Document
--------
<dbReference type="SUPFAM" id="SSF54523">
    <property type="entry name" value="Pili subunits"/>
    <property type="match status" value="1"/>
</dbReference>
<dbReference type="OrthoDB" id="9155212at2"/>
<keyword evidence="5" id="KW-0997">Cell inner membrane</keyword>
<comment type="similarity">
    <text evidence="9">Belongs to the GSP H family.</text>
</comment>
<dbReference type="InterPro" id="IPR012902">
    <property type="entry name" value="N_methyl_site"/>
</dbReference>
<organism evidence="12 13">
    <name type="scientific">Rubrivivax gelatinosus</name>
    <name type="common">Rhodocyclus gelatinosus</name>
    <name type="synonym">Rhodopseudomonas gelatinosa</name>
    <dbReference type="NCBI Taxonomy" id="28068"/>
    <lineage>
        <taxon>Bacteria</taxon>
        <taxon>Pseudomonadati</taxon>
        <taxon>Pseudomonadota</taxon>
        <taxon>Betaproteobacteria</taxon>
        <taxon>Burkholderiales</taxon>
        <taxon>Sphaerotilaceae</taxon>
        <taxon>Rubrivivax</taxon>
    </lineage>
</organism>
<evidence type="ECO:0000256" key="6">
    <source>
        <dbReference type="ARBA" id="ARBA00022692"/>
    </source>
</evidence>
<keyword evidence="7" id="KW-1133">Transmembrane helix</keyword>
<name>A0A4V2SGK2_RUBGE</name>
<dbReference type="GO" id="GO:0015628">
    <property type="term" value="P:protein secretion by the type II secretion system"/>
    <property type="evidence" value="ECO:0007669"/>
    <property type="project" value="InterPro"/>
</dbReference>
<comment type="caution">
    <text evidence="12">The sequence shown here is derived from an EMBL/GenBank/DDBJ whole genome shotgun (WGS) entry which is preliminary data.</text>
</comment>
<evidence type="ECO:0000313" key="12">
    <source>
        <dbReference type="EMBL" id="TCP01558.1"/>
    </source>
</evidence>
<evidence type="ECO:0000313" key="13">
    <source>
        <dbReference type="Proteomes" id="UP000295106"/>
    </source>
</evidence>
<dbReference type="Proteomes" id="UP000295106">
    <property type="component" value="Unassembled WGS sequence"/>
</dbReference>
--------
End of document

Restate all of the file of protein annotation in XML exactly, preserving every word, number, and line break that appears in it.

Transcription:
<dbReference type="SUPFAM" id="SSF54523">
    <property type="entry name" value="Pili subunits"/>
    <property type="match status" value="1"/>
</dbReference>
<dbReference type="OrthoDB" id="9155212at2"/>
<keyword evidence="5" id="KW-0997">Cell inner membrane</keyword>
<comment type="similarity">
    <text evidence="9">Belongs to the GSP H family.</text>
</comment>
<dbReference type="InterPro" id="IPR012902">
    <property type="entry name" value="N_methyl_site"/>
</dbReference>
<organism evidence="12 13">
    <name type="scientific">Rubrivivax gelatinosus</name>
    <name type="common">Rhodocyclus gelatinosus</name>
    <name type="synonym">Rhodopseudomonas gelatinosa</name>
    <dbReference type="NCBI Taxonomy" id="28068"/>
    <lineage>
        <taxon>Bacteria</taxon>
        <taxon>Pseudomonadati</taxon>
        <taxon>Pseudomonadota</taxon>
        <taxon>Betaproteobacteria</taxon>
        <taxon>Burkholderiales</taxon>
        <taxon>Sphaerotilaceae</taxon>
        <taxon>Rubrivivax</taxon>
    </lineage>
</organism>
<evidence type="ECO:0000256" key="6">
    <source>
        <dbReference type="ARBA" id="ARBA00022692"/>
    </source>
</evidence>
<keyword evidence="7" id="KW-1133">Transmembrane helix</keyword>
<name>A0A4V2SGK2_RUBGE</name>
<dbReference type="GO" id="GO:0015628">
    <property type="term" value="P:protein secretion by the type II secretion system"/>
    <property type="evidence" value="ECO:0007669"/>
    <property type="project" value="InterPro"/>
</dbReference>
<comment type="caution">
    <text evidence="12">The sequence shown here is derived from an EMBL/GenBank/DDBJ whole genome shotgun (WGS) entry which is preliminary data.</text>
</comment>
<evidence type="ECO:0000313" key="12">
    <source>
        <dbReference type="EMBL" id="TCP01558.1"/>
    </source>
</evidence>
<evidence type="ECO:0000313" key="13">
    <source>
        <dbReference type="Proteomes" id="UP000295106"/>
    </source>
</evidence>
<dbReference type="Proteomes" id="UP000295106">
    <property type="component" value="Unassembled WGS sequence"/>
</dbReference>